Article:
An economic implosion is becoming increasingly likely in Venezuela, and the country's debtholders, trade partners and neighbors are bracing for the fallout.
The country's energy-dependent economy requires oil prices above $100 per barrel in order to sustain itself. Oil accounts for 95 percent of the country's export earnings, and combined with gas, it's 25 percent of the country's gross domestic product. Internationally traded Brent crude prices have fallen more than 48 percent in the past year.
Meanwhile, a combination of inflation and currency controls have generated scarcity of basic needs such as flour, toilet paper and medicine. Venezuelans stand in lines for hours waiting to buy whatever may be available. Shortages have even diminished the country's ability to provide medical care.
Venezuela pays China with oil, and about half of the oil shipped to China goes to paying existing debt. So as the price of oil declines, the number of barrels it needs to send to China increases.
"Venezuela is committed to amortize its loans with oil. To amortize the loans, you have to multiply volume by price. If the price drops, you have to up the number of barrels shipped," said Pedro Mario Burelli, former member of the executive board of PDVSA, Venezuela's state-run oil company.
China plans to lend Venezuela at least $10 billion more in coming months as part of a bilateral financing deal and for the development of oil fields, Reuters reported last week.
But if there's a default, experts don't think China would suffer much; the Asian giant is likely taking careful steps to protect itself.
"If China asked for guarantees before, can you imagine what they're asking for now that the country is on the brink of disaster," Burelli said. "China is not going to do anything that jeopardizes them. In a default scenario, they still will be in a good position because they have unique terms."
Burelli said the uncertainty in Venezuela makes it impossible to predict the timing of any default, but he said it's certainly a possibility. "A default could happen for two reasons: because you don't have money to meet your debt obligations, or because you can't keep prioritizing external debt over internal needs," Burelli said.
Burelli, along with many other experts, doesn't doubt Venezuela's desire to honor its debts. But as circumstances worsen in the South American nation, Maduro could be forced to reprioritize and put the immediate needs of Venezuelans first, he says.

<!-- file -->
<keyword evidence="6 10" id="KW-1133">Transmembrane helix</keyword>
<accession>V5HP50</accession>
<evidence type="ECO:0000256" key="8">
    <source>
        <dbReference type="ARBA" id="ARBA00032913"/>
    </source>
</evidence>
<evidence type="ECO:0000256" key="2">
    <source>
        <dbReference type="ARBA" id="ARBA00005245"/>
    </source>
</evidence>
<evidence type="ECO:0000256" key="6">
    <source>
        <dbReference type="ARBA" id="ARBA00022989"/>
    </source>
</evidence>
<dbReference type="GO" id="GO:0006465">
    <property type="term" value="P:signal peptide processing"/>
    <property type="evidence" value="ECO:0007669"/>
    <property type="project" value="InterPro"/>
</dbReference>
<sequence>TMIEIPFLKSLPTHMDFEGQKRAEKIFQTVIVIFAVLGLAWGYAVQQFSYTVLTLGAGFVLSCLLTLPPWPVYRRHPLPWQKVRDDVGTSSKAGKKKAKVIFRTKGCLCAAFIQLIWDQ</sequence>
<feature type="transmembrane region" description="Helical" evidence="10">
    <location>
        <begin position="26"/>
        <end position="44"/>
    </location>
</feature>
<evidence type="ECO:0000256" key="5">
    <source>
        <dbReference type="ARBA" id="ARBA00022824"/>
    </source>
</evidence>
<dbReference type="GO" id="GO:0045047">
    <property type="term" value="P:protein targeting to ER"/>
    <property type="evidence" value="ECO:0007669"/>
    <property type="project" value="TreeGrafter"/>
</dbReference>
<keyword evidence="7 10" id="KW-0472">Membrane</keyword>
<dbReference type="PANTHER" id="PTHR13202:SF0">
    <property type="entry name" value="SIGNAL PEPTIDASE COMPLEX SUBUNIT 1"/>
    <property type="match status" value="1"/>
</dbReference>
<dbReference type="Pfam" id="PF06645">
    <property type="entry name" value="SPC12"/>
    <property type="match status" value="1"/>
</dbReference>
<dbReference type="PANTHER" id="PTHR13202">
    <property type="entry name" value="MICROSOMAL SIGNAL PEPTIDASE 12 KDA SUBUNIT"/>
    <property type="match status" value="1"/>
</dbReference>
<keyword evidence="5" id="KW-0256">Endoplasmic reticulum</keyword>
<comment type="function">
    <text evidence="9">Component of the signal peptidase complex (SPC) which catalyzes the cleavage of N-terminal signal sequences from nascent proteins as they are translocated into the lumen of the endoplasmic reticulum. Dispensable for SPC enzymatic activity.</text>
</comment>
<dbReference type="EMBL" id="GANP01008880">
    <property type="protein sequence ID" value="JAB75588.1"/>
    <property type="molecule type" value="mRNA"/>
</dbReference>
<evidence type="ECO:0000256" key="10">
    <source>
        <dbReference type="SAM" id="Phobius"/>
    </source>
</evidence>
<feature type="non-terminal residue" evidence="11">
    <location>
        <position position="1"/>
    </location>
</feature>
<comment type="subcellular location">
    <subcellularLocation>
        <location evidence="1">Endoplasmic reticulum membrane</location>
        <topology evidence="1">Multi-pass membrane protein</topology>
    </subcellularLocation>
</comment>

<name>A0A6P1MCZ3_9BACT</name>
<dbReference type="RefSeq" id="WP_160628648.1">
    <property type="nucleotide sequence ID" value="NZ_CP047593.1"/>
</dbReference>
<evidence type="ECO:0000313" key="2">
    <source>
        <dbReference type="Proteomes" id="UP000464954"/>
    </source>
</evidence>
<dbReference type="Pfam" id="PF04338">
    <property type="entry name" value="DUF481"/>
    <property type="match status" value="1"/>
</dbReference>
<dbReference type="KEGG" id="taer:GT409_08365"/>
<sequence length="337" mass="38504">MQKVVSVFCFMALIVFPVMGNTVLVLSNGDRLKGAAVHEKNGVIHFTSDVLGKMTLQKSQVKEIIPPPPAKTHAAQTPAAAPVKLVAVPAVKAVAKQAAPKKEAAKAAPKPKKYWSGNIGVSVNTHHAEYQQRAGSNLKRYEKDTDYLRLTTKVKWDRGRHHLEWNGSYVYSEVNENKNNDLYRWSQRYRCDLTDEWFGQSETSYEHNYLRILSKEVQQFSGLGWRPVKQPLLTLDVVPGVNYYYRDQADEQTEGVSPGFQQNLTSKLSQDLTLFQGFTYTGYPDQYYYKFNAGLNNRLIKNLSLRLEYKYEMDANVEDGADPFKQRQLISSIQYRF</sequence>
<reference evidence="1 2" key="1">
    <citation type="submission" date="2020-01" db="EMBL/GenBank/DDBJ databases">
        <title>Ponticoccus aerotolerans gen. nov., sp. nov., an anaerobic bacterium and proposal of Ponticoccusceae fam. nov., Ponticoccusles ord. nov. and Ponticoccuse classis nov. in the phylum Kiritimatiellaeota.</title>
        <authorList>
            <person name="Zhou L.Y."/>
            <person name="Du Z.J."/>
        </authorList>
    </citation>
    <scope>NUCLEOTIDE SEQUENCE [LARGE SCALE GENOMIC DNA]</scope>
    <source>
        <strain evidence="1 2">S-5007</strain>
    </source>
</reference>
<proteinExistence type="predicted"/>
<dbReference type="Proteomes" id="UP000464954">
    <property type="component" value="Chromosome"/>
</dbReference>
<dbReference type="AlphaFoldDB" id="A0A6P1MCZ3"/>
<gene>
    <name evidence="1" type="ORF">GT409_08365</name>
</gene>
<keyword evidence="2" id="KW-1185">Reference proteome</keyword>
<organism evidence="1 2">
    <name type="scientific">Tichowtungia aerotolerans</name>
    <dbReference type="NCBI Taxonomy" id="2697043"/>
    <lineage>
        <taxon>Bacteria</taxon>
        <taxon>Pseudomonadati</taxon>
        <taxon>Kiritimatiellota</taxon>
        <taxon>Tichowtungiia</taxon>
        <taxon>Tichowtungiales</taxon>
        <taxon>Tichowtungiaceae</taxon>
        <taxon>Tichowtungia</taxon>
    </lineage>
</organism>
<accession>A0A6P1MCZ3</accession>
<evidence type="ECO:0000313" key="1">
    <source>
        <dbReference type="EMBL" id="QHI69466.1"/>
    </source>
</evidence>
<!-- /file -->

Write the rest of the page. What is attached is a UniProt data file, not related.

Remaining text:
"Debt payment is a priority now, but problems in Venezuela are getting worse. There are different kinds of problems that could lead to Venezuela to default," Burelli said. "There are a lot of deaths in Venezuela because of a shortage of basic supplies needed in any health system. That will consume interest payments, and the amortization of principal that you thought could be made, but that you won't be able to make."
Michael Ganske, head of emerging markets at investment management firm Rogge Global Partners, said he feels confident about Venezuela's ability to keep up with debt payments through 2015.
Some of Venezuela's trading partners are already reaping the benefits of the country's struggles. Smaller nations that have taken delivery of Venezuelan oil, for example, either have managed to negotiate reduced payments for those shipments or may yet do so.
In January, Maduro's government accepted a $1.9 billion lump debt payment from the Dominican Republic for years of past oil transactions, a sum marked a huge discount to the $4.1 billion market value of those oil shipments. A similar deal with Jamaica could be in the works.
Venezuela would have to make further, drastic changes in order to avoid a default, many of which would affect trade partners: slashing imports, raising domestic gas prices, changing its currency control system or cutting off subsidized oil shipments that it makes to Cuba.
Venezuela is a longtime provider of energy aid to other Caribbean nations through a subsidized-energy alliance called Petrocaribe. Cuts to that aid could create an economic threat to the entire region.
"The cost of doing business in a number of countries that rely on Petrocaribe oil is already extraordinarily high, primarily because they use outdated and outmoded energy sources," said Daniel Hanson, an analyst at Height Securities. "I think any nascent signs of growth in these Latin American and Caribbean countries that are reliant on Petrocaribe are likely to be sapped by the increased cost, primarily electricity."
That said, at least one country in the region could benefit from a Venezuelan collapse: Trinidad and Tobago. The island nation has the largest oil and natural gas reserves in the Caribbean and could take away Petrocaribe customers.
Slashing imports could help Venezuela's balance sheet, but would almost certaily hurt its main commercial partners. Neighboring Colombia is already feeling the pain.
Venezuela is the second-biggest destination for Colombian exports, after the United States. But exports have fallen significantly over the past year. Last year alone, exports to Venezuela fell more than 12 percent year over year.
Venezuela still has not raised prices on gasoline, which it very heavily subsidizes for its domestic market. The fear for Caracas, experts agree, is that such a move could trigger outright violence in the country.
Venezuela last raised gas prices in 1989, resulting in the "Caracazo" or "Caracas disaster," in which fuel price increases led to major social unrest that resulted in hundreds of deaths.
"A rise in gasoline prices will lead to a rise in public transportation and cargo, causing major inflationary pressure, and that will increase the risk of a social explosion," said Diego Moya-Ocampos, a senior political risk analyst at economic data firm IHS.